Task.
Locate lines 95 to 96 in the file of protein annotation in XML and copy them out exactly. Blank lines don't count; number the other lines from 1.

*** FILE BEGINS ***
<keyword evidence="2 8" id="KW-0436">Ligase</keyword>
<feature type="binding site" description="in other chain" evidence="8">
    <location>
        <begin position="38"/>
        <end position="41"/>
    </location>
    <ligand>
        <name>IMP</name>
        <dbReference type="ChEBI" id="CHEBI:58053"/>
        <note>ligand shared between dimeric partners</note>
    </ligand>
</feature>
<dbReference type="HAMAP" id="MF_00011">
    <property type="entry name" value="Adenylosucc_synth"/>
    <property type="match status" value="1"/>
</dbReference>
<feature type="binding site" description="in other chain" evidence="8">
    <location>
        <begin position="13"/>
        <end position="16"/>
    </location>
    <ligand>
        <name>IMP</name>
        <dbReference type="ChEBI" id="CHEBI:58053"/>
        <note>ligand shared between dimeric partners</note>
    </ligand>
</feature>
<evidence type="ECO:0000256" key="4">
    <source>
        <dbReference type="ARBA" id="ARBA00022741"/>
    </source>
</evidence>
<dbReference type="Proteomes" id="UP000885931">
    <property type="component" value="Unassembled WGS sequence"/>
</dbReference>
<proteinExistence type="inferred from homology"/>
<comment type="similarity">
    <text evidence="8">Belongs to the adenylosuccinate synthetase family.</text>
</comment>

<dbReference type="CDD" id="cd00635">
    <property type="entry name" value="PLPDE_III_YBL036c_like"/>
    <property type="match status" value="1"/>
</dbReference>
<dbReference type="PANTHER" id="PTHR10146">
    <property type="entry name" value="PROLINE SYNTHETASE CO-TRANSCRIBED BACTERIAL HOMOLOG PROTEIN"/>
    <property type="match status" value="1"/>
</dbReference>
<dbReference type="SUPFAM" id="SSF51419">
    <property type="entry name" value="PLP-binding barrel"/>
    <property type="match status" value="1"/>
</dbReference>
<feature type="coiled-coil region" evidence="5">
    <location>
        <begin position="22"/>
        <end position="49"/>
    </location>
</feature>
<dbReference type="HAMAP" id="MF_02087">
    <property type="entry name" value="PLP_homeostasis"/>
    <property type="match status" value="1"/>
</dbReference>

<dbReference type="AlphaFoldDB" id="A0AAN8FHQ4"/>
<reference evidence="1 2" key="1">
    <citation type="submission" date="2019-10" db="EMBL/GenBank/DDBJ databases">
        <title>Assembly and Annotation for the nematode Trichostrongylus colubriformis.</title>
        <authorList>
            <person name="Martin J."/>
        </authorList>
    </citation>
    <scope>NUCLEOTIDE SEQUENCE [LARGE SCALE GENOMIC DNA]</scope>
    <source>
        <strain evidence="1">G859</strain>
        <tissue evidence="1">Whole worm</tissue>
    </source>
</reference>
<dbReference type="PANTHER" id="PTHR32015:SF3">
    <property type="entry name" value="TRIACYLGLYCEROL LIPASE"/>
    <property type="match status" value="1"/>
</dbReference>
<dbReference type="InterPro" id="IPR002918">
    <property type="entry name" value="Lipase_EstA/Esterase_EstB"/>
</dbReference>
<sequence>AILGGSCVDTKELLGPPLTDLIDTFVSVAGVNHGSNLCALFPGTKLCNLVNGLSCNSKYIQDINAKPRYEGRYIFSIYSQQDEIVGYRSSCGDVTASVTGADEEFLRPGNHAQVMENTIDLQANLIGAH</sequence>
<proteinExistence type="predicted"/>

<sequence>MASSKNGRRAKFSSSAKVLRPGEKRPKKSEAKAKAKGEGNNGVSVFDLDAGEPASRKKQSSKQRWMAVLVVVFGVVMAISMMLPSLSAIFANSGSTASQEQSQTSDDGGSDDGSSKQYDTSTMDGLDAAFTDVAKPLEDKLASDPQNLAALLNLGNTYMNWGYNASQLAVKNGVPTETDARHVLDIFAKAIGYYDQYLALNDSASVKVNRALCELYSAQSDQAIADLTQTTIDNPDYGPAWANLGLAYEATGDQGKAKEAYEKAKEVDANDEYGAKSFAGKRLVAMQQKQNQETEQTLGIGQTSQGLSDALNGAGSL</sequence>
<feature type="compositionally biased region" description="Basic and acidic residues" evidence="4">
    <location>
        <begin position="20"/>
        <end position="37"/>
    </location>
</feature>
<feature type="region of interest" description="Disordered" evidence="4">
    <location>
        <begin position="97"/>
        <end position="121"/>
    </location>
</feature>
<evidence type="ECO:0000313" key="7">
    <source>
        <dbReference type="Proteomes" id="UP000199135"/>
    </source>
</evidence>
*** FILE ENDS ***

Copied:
        <end position="121"/>
    </location>